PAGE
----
What’s your leadership style?
What kind of leader are you? Take the quiz to find out!
What’s your leadership style?
If you have ambitions to lead – whether it be a sporting team, or managing a large corporation, understanding your leadership style can be an important step to guiding you to success.
As leaders, we all have a style that we tend to default to. It’s powerful to know what that style is, how it might play out in different scenarios, and how you can shape it to become more effective in your role.
What are some recognisable styles of leadership?
Autocratic: these leaders demand the best from themselves and from others. They are rigid, strict, and in control, frequently making decisions without team members’ input.
In today’s workplaces, this style is rarely effective, however sometimes necessary. For example, in emergency situations, an autocratic leadership style may be warranted. This style has its downsides. Sometimes team members do not feel valued, which can lead to low morale and minimal effort from the team.
Democratic: with this style, team members are encouraged to share their ideas, knowledge, experience, and opinions, before decisions are made which can help people feel valued. It also fosters creativity and teamwork.
A key risk with this style is that the decision-making process can be drawn out which results in quieter members of the team not sharing suggestions unless prompted. As a consequence, the leader may feel challenged to make decisions when it’s crunch time.
Delegative: this leadership style gives people the freedom to act and do things their way, guided by the boundaries and goals delegated within the task.
The downside of this approach is the risk that people can be working outside the culture of the organisation, or may not be living the values, which can cause friction.
If you have a team member who knows the culture and values, this can be a great approach to make them feel more valued.
Transactional: using this style, a leader will give their team members clear instructions and reward them for doing exactly what they are asked to do.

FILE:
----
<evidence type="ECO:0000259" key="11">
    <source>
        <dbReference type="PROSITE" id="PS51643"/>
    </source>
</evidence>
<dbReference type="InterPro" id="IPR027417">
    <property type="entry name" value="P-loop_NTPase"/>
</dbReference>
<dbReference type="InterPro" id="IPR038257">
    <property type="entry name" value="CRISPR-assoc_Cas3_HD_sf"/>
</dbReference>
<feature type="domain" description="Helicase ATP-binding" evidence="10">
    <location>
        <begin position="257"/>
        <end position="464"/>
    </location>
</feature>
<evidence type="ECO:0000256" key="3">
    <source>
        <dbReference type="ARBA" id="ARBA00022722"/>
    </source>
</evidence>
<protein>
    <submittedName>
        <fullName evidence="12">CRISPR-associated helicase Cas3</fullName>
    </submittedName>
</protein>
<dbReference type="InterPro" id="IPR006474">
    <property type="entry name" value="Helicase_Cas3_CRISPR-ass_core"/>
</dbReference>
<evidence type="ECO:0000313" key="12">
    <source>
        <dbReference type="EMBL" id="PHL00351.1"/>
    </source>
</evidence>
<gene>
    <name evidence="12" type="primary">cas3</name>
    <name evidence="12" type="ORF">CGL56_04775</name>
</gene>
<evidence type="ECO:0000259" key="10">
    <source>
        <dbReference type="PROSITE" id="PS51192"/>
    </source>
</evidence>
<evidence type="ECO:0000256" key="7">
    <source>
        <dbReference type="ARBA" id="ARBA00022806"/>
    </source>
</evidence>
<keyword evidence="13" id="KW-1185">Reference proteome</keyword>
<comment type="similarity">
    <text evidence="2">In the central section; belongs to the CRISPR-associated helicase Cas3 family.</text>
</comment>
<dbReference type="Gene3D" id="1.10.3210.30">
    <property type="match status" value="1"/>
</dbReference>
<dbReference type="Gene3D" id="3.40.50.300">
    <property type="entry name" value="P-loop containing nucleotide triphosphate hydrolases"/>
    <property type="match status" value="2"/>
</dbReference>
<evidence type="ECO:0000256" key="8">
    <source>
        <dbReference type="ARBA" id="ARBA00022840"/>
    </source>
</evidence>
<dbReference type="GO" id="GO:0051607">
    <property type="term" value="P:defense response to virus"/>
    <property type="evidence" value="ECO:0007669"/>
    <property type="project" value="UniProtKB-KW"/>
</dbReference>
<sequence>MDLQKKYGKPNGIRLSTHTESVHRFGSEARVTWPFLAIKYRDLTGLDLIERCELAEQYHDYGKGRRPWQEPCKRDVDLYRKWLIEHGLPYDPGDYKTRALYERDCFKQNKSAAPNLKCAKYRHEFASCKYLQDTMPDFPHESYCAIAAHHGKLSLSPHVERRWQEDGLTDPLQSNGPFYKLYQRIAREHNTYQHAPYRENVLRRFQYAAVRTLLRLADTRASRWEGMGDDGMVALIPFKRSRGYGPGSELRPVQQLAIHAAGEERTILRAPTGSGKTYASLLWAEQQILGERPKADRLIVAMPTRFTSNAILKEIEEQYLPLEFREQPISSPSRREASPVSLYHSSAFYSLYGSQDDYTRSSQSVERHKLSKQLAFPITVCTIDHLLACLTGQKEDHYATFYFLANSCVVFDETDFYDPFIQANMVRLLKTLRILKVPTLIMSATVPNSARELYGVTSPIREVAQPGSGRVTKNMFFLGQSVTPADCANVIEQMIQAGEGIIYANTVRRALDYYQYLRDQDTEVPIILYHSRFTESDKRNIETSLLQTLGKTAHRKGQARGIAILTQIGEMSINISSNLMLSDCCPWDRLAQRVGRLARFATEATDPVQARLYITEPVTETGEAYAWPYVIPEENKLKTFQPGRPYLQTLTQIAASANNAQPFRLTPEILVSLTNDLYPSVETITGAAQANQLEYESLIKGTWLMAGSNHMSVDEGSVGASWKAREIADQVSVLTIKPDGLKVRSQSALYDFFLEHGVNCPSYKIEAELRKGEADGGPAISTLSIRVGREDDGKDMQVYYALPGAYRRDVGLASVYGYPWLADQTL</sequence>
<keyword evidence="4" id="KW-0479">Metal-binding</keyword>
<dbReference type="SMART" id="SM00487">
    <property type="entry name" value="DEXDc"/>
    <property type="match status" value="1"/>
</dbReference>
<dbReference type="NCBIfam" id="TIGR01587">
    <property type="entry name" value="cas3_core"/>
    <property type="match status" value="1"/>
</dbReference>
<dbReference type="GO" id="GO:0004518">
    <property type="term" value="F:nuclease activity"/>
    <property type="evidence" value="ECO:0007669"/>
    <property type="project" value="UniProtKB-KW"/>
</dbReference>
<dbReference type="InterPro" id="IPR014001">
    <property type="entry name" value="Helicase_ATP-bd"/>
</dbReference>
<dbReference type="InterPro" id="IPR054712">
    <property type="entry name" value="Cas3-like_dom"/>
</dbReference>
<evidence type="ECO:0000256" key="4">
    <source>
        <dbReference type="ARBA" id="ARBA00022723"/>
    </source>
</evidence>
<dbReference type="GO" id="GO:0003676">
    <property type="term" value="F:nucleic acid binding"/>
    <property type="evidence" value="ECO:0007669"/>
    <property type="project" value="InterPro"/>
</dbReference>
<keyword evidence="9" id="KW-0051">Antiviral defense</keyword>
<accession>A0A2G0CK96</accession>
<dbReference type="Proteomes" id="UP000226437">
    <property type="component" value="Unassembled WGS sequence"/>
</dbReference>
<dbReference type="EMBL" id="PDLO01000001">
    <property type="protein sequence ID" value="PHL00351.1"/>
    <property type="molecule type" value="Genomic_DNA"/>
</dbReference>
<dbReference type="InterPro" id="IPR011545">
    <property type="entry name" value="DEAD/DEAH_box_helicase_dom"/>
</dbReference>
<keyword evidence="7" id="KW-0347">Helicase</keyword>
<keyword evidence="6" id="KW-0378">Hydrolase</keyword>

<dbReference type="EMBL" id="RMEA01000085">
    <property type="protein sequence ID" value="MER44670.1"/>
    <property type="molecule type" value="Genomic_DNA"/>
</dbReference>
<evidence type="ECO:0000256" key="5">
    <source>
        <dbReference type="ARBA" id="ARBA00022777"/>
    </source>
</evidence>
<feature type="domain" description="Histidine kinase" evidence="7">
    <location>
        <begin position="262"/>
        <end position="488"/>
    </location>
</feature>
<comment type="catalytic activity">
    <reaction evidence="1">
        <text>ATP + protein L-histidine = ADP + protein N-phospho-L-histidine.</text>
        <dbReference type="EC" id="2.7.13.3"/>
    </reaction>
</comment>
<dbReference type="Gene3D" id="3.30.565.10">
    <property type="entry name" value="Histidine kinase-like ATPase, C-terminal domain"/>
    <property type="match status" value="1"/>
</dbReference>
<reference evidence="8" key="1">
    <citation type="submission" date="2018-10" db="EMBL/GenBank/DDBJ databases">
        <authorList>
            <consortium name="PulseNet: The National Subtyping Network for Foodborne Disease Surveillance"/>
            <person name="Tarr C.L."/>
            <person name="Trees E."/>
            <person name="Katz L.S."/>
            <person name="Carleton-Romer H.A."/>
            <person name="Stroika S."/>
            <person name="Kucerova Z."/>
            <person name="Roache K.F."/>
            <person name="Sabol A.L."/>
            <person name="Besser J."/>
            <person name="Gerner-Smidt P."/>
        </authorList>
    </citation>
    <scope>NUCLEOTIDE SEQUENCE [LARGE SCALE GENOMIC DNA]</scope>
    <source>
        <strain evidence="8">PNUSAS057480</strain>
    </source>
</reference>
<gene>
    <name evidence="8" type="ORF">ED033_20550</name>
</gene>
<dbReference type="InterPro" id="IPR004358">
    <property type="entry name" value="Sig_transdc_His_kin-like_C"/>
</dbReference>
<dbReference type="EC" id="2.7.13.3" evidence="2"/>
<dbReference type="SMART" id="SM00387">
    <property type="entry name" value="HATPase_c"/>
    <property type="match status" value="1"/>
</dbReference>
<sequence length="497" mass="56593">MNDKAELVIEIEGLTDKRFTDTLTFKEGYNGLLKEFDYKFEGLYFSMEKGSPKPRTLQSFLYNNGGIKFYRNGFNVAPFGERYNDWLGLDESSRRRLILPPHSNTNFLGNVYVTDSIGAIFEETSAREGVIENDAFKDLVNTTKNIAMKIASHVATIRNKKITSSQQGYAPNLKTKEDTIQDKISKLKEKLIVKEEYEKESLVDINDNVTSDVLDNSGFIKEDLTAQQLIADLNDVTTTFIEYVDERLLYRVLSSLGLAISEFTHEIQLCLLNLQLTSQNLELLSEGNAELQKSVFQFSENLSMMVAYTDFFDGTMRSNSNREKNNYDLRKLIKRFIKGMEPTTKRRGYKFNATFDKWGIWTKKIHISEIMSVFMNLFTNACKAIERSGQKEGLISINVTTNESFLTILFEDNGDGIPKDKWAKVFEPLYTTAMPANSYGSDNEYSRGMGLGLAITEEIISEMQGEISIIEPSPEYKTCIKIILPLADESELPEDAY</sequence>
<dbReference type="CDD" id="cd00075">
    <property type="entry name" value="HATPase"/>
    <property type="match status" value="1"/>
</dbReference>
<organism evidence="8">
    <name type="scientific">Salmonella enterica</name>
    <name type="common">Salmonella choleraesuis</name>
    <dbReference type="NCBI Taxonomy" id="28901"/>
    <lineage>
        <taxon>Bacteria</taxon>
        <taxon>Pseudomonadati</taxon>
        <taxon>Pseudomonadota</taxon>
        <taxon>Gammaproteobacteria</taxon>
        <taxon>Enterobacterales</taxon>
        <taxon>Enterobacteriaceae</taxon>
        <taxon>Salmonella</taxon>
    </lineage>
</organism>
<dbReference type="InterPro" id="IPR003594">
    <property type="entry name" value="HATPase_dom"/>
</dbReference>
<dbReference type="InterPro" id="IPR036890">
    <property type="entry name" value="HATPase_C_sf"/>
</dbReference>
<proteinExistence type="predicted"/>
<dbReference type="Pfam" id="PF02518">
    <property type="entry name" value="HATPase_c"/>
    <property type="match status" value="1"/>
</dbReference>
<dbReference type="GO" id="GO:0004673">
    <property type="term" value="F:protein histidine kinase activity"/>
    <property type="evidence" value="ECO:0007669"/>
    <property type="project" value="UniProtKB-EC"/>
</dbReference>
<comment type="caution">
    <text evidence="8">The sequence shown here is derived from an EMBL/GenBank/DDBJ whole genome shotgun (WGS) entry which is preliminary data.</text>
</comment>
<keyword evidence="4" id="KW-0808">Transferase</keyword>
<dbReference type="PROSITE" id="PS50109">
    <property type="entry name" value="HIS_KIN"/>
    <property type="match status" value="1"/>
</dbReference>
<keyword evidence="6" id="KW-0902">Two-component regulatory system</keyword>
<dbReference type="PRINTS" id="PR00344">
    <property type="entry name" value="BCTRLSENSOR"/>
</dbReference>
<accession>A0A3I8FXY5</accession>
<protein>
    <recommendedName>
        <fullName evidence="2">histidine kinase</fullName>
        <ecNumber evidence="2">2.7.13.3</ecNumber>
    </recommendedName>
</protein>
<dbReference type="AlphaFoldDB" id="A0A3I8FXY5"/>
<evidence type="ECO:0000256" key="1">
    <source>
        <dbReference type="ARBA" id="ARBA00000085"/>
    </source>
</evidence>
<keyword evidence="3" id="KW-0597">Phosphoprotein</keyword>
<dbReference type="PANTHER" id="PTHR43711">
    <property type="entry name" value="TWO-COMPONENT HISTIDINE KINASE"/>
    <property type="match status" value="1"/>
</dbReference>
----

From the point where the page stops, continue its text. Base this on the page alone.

It may result in the bare minimum effort. There’s no reward for out-of-the-box thinking or problem-solving to make things more effective and efficient. This can frustrate team members who have more value to give.
Transformational: this leader is always working on improving or transforming the organisation. Team members are encouraged to innovate, solve problems, and find better ways of doing things as they complete assignments.
This can create a competitive environment as some people are more willing to take calculated risks and be more successful than others.
Others may not be comfortable with learning from failure and will take a more cautious approach to be seen as successful.
Servant: this style of leader prioritises the greater good of their team instead of their own objectives. They care about people and roll up their sleeves to help everyone be successful. They think of what will help everyone achieve their goals and foster a culture where people can flourish.
It takes leaders with great hearts and courage to imagine a future that’s better for everyone, and support people to play a part.
What’s your style?
Do some of these styles sound familiar? Do you recognise in these profiles some of the leaders you have seen in your career? Can you recognise your own style?
There are many “Leadership Style” quizzes available out there on the internet. Here is a simple one that you can complete in less than 10 minutes.
Once you have identified your default style, the opportunity to become more effective as a leader comes from recognising:
- The strengths and weaknesses of that particular style;
- The leadership scenarios when it can be effective and those where it may be ineffective.
Adjusting your style
A skillful leader has the ability to adapt their leadership style to suit the circumstances that they are operating in.
To do this they must consider the risk and timelines associated with the task, as well as the skills and maturity of the team.
The level of support and direction can then be tailored to suit. This approach, called Situational Leadership, was modelled by Paul Hersey and Ken Blanchard.
If you can learn to adapt your style to the situation at hand, you can become a powerful leader, and achieve great results with your team.
Further reading on Situational Leadership: The Four Leadership Styles of Situational Leadership® | CLS
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